Bringing the two mills together was a fairly quick process, says Paulo Gignac, who is production manager at the True North mill and was the general manager at Longlac prior to the merger. “This all started when a vice-president from Norbord and a vice-president from Kruger had a chance meeting at an airport,” Gignac explains. “From there, everything transpired very quickly and the deal really started to cook in the fall of 2008. We kept producing at Longlac right up until January 31 of this year as we wanted to make sure we met the needs of our customers, and then True North started up on February 1. It was pretty much a seamless transition with very few hiccups.”
The current general manager at True North, Rick Linklater, is also Longlac alumni so he knew what he was getting when the two mills merged forces. Linklater made the jump much earlier though, leaving a forest technician role at Longlac in 1993 to take on a woodlands position at the Cochrane mill. He went on to become general manager of the Cochrane facility four years later and has been in the position since.
“This was a positive move for both mills,” says Linklater. “We were able to bring together some very skilled people and by running near capacity now, we are really well positioned to take off when the economy recovers. Because we are already ramped up, we feel that we will be in a better position to keep up with the market demand than some of our competitors.”
Doyle concurs, noting that with the merger, True North has built a stronger team than either mill had in the past. “We were able to bring together a lot of employees with 20 to 30 years of experience under their belts,” he says. “That’s not the normal trend when hiring. These people have the experience to produce consistently superior products, they have a union that is supportive of the merger, and they have a positive outlook with the new company.”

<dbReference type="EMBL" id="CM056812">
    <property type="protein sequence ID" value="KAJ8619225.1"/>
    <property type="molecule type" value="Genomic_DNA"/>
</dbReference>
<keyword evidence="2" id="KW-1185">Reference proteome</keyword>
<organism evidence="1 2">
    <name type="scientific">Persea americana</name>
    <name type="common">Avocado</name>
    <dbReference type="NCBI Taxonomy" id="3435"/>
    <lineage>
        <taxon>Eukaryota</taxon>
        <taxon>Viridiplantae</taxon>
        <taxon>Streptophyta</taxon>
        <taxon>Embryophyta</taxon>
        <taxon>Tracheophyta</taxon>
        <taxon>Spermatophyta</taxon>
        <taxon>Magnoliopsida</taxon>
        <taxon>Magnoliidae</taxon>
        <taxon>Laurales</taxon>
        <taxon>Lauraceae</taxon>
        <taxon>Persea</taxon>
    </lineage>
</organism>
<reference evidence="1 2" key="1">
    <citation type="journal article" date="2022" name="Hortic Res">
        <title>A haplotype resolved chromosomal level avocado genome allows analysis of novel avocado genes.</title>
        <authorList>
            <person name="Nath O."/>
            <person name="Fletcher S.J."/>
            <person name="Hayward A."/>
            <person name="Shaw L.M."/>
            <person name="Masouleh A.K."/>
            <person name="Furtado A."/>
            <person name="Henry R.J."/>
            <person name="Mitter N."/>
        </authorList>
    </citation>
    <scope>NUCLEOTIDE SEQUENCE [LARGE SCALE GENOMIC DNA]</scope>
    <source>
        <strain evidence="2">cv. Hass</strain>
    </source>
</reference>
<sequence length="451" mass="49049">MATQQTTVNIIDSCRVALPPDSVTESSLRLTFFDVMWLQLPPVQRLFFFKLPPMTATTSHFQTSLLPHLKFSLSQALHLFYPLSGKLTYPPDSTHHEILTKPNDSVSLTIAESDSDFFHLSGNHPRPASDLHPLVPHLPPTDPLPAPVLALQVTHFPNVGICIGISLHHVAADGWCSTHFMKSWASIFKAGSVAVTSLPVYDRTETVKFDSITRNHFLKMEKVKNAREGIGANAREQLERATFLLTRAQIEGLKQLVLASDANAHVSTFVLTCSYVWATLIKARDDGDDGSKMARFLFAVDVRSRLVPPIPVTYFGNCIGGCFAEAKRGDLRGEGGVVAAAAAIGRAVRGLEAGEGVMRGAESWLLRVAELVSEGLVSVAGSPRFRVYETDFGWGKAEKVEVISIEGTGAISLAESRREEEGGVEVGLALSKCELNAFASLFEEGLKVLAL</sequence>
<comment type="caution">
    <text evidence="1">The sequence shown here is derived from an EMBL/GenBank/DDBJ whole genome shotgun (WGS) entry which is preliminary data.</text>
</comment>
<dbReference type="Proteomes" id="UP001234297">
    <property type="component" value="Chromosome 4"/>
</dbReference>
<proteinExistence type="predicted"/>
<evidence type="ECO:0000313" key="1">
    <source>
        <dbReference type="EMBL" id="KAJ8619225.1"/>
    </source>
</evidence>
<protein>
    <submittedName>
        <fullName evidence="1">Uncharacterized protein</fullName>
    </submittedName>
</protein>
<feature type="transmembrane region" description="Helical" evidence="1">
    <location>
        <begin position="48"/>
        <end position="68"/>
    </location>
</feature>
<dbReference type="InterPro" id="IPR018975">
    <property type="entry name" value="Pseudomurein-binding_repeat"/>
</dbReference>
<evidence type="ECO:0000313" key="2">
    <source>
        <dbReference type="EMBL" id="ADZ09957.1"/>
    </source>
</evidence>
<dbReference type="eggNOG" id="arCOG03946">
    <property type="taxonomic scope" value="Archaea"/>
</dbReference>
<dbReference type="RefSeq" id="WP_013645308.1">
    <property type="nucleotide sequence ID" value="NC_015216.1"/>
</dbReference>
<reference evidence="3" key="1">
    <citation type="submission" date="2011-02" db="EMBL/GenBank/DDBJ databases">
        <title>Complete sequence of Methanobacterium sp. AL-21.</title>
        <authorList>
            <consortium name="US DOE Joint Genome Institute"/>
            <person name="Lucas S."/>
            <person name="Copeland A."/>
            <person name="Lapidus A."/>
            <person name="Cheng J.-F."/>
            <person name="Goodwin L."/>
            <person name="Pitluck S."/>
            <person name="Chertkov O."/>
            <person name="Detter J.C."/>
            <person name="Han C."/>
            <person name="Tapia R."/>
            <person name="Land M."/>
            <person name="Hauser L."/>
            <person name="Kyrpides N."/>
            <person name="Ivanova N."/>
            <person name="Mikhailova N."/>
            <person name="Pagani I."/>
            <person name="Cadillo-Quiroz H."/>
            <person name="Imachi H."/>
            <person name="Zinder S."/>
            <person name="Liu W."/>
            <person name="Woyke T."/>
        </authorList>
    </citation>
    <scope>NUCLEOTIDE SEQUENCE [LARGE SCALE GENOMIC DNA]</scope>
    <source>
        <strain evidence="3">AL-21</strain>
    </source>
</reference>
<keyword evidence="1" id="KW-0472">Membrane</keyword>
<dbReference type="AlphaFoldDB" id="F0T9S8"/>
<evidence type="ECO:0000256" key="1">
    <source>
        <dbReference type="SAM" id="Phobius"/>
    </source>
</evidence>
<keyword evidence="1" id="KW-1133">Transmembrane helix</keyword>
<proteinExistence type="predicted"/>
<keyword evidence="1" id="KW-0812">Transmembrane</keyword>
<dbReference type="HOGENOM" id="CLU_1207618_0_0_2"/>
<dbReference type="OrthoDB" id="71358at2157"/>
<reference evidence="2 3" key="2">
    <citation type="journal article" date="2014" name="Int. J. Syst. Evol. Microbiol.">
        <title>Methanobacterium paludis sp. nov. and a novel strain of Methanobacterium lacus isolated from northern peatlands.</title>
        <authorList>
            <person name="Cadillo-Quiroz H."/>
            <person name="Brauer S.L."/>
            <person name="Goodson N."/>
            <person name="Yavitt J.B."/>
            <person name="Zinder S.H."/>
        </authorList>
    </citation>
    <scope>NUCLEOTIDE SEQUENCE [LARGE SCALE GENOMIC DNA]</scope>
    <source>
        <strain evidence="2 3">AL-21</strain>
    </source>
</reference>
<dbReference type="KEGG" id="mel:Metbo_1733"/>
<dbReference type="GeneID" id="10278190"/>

The Company Today
Today, the mill has about 200 employees, including hourly crews, support staff and management. They run three shifts, five days a week, and on weekends they run additional shifts to produce extra core products if they will be needed for the following week’s production. Most weeks, the production volume is somewhere in the neighbourhood of 30,000 panels, which translates to about 333,000 square feet per day (based on the industry standard 3/8 in. basis).
The mill is essentially the same configuration as it was while under Norbord’s watch with trembling aspen logs being delivered by truck in 8 ft. lengths. Unloading and most of the yard work is completed with two Volvo Highlifts and a Pettibone Super 20. The first step for the logs is the debarker pond where dirt and debris are removed and the bark is softened. Next in line is a Cambio debarker, followed by seven conditioning ponds that are heated in the winter with natural gas. From the conditioning ponds, the logs are moved with the help of jack ladders to the swing saw, which is essentially a cut off saw. Here they are trimmed for either the 8 ft. lathe or the 4 ft. lathe. The 8 ft. lathe, which was originally built by COE, handles the higher quality logs and is equipped with Daquota controls and an X-Y charger from Raute. The 8 ft. line also features Ventek scanning and a 3-bin Durand-Raute stacker that separates the veneer into pieces, full sheets, and full sheets that require further drying. The 4 ft. lathe used for lower grade veneers has a green chain where veneer is hand sorted into pieces and fish tails.